Prime Min­is­ter’s New Year Mes­sage: Em­brace the change!

The Star (St. Lucia) - - LOCAL - By Star Reporter

On Thurs­day this week Saint Lu­cia's Prime Min­is­ter Allen Chas­tanet con­vened his first press con­fer­ence of the new year. In his open­ing re­marks he cited some an­tic­i­pated im­prove­ments in the jus­tice sys­tem, the po­lice in par­tic­u­lar. “We have to do more work in the schools, more work in the com­mu­nity. Our po­lice­men should not be look­ing only to ar­rest peo­ple, but they should be part of the process of pre­vent­ing crimes in the first place.”

The prime min­is­ter re­peated some an­nounce­ments first made in 2016, in­clud­ing the con­struc­tion of a fourth San­dals: a six-star re­sort to be named San­dals LaSource.

“We will also be an­nounc­ing fur­ther de­vel­op­ments in the south end of the is­land,” he promised. “We've al­ready spo­ken about the DHS project and the com­mence­ment of the race­track. As in­di­cated, we're work­ing with Mr. Teo Khing to put to­gether a mas­ter plan for the other parts of Vieux Fort. Mean­wile we're also work­ing on de­vel­op­ments in Black Bay, Sab­wisha, as well as Canelles. I'm hop­ing to make other an­nounce­ments very soon as to what is go­ing to be hap­pen­ing with those projects.”

Where agri­cul­ture was con­cerned, he said that de­spite the chal­lenges in the af­ter­math of Trop­i­cal Storm Matthew, his govern­ment had been able to pump money back into the sec­tor in an ef­fort to in­crease pro­duc­tion. "Govern­ment is cur­rently in talks with re­gional and in­ter­na­tional ba­nana pro­duc­ers and mar­ket­ing com­pa­nies," he said. Ad­di­tion­ally: “Our meet­ings with ba­nana pro­duc­ers in Mart­inque, as well as mar­ket­ing com­pa­nies in France, are go­ing well. As you know, we've com­menced ex­port­ing bananas to Lon­don, through Paris, and in the next few months we're go­ing to be test­ing bananas in that mar­ket.”

In the area of in­fra­struc­ture the prime min­is­ter said se­ri­ous con­sid­er­a­tion was be­ing given to the ex­pan­sion of the is­land road net­work. “We're hav­ing sev­eral meet­ings with donor agen­cies to be able to get ad­di­tional re­sources. We've de­cided to cur­tail the amount of money we were go­ing to spend on the Gros Islet to Cas­tries high­way, and we're go­ing to be spend­ing more on the back roads. We are look­ing at res­ur­rect­ing the high­way from Gros Islet all the way to Vieux Fort. We be­lieve that this is the long-term so­lu­tion to some of the traf­fic prob­lems now be­ing ex­pe­ri­enced.”

The PM's open­ing re­marks were fol­lowed by ques­tions from at­ten­dant me­dia rep­re­sen­ta­tives, most of whom were there to ask about the re­cently mod­i­fied Cit­i­zen­ship by In­vest­ment pro­gramme. Doubt­less the prime min­is­ter an­tic­i­pated this, con­sid­er­ing the wide in­ter­est in what is now be­ing called, since last Sun­day's 60 Min­utes pro­gramme on CBS, the “pass­ports-for-cash pro­gramme”.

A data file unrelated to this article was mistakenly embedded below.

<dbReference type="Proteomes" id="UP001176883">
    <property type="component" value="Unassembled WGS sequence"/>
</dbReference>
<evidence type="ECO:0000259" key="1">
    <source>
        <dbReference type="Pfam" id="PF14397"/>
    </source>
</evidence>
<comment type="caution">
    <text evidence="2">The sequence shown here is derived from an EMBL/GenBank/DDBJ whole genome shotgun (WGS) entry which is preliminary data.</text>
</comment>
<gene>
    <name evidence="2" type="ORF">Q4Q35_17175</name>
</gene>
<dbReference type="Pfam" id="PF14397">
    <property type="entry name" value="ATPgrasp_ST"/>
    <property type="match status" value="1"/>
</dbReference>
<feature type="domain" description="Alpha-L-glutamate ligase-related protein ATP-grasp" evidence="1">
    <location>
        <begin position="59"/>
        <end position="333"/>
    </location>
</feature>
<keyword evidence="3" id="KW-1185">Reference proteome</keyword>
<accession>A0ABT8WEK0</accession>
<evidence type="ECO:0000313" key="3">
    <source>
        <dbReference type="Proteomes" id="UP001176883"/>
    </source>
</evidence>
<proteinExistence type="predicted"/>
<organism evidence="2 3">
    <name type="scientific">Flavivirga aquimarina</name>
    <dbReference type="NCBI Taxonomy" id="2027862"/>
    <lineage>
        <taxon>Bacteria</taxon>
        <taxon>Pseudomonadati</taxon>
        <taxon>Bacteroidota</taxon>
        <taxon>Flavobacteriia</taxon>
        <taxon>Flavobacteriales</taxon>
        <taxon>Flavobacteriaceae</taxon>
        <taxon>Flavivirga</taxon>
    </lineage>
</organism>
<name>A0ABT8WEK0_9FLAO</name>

“This is a very com­pli­cated busi­ness,” said the prime min­is­ter in re­sponse to a reporter's ques­tion. “It's a very com­pet­i­tive busi­ness. It didn't start in the Caribbean, al­though Saint Kitts has had it for some time, but the United States of Amer­ica has been in the Cit­i­zen­ship by In­vest­ment busi­ness for a very long time; so have Canada, the United King­dom; I can go down the list. When you tell me this is a grab for money - I think that's what the 60 Min­utes show said - what's the dif­fer­ence be­tween them go­ing after the best ath­letes, the rich­est peo­ple, and the bright­est peo­ple? Is that not to make a fi­nan­cial con­tri­bu­tion to their coun­try?”

The prime min­is­ter went on: “The crit­i­cal thing here is the scru­tiny of the ap­pli­cants. We're not al­low­ing despots to come into the coun­try and, so far, that's not hap­pened. Where the pro­grammes have got­ten into prob­lems in the past . . . well, it con­cerned diplo­matic pass­ports. You do not have to have a CIP pro­gram in order to give a diplo­matic pass­port. The con­tro­versy be­hind CIP has al­ways cen­tred on diplo­matic pass­ports. I can say to you that the United Work­ers Party and this govern­ment is not in the busi­ness of sell­ing diplo­macy. That's a value is­sue. It has noth­ing to do with CIP.”

On a lighter note, the prime min­is­ter said he was look­ing for­ward to 2017, and the many changes. “It's go­ing to be dif­fi­cult,” he noted. “It al­ways is dif­fi­cult leav­ing what you are ac­cus­tomed to do­ing, to try some­thing new. But we have no choice. Hon­estly, the coun­try is in a fi­nan­cial quag­mire. There is a tremen­dous amount of po­ten­tial, but we now have to con­vert that po­ten­tial into re­al­ity. It's go­ing to re­quire fun­da­men­tal change, and the one thing I want to ask Saint Lu­cians is to bring back that Saint Lu­cian pride. Let's wave our flag. Let's cel­e­brate who we are. Let us not make ex­cuses.”

Prime Min­is­ter Allen Chas­tanet met with the me­dia on Thurs­day at his first press con­fer­ence for 2017.

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